DETROIT – Restaurants have been incredibly hard hit by the COVID-19 pandemic, with many struggling to survive with limited capacities and outdoor seating.
A study by the Centers for Disease Control and Prevention is raising concerns about the safety of dining out -- especially for those eating indoors.
New research from the CDC looked at hundreds of people with COVID-19 symptoms and found those that tested positive were about "twice as likely to have reported dining at a restaurant” in the two weeks before they got sick.
The study did not differentiate between indoor and outdoor seating, but experts claim eating indoors is inherently more risky. When it comes to eating indoors, air flow is critical since customers cannot wear masks while eating and drinking.
“In many restaurants, you might have air conditioning that’s only recirculating air and no filtration,” said Dr. Joseph Allen with the Harvard School of Public Health. “That will allow a build-up of airborne viral particles.”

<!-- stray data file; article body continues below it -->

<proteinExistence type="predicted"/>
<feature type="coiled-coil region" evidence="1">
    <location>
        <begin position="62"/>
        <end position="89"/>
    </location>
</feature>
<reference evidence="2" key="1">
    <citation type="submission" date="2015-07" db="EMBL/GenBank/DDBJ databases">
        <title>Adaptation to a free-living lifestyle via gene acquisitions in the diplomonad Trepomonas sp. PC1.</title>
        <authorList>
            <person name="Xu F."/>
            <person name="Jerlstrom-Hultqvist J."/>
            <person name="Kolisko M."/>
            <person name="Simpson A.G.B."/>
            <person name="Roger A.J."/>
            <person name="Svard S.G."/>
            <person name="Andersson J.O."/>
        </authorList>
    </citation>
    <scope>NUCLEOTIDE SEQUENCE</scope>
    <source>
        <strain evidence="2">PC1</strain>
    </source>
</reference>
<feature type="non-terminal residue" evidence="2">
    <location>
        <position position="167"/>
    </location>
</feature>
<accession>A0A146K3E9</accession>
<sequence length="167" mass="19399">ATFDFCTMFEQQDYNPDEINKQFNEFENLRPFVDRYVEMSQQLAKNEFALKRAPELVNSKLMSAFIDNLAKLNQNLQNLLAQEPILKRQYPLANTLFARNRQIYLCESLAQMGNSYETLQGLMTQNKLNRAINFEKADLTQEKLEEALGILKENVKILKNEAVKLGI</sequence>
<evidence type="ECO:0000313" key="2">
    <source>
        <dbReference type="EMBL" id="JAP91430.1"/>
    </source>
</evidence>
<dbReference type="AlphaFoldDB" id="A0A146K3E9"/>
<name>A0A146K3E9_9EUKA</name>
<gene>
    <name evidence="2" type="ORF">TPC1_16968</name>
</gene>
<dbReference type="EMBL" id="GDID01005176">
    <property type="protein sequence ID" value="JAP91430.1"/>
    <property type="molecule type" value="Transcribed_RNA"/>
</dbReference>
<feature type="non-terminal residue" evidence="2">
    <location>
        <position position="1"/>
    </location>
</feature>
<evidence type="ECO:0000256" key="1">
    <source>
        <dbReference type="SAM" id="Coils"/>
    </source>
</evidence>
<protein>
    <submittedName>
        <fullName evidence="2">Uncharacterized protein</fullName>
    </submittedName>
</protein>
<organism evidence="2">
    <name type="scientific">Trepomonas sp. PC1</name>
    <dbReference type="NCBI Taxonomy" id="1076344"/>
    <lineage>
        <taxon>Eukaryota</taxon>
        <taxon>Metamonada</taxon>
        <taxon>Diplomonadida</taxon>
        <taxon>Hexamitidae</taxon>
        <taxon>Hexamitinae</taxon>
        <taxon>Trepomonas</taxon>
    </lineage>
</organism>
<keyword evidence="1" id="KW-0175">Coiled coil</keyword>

The key is circulating in fresh air from the outside and ensuring that air is not just blowing in one direction, potentially transmitting particles from an infected person to a table down wind.
With cold weather soon to limit outdoor options, it’s another challenge for restaurants struggling to survive.
Researchers said it’s possible that people were more likely to eat out were also more likely to engage in other activities that increased their risk of exposure. The study tried to control for some of those factors, but couldn’t control all of them.
- View more: Michigan COVID-19 data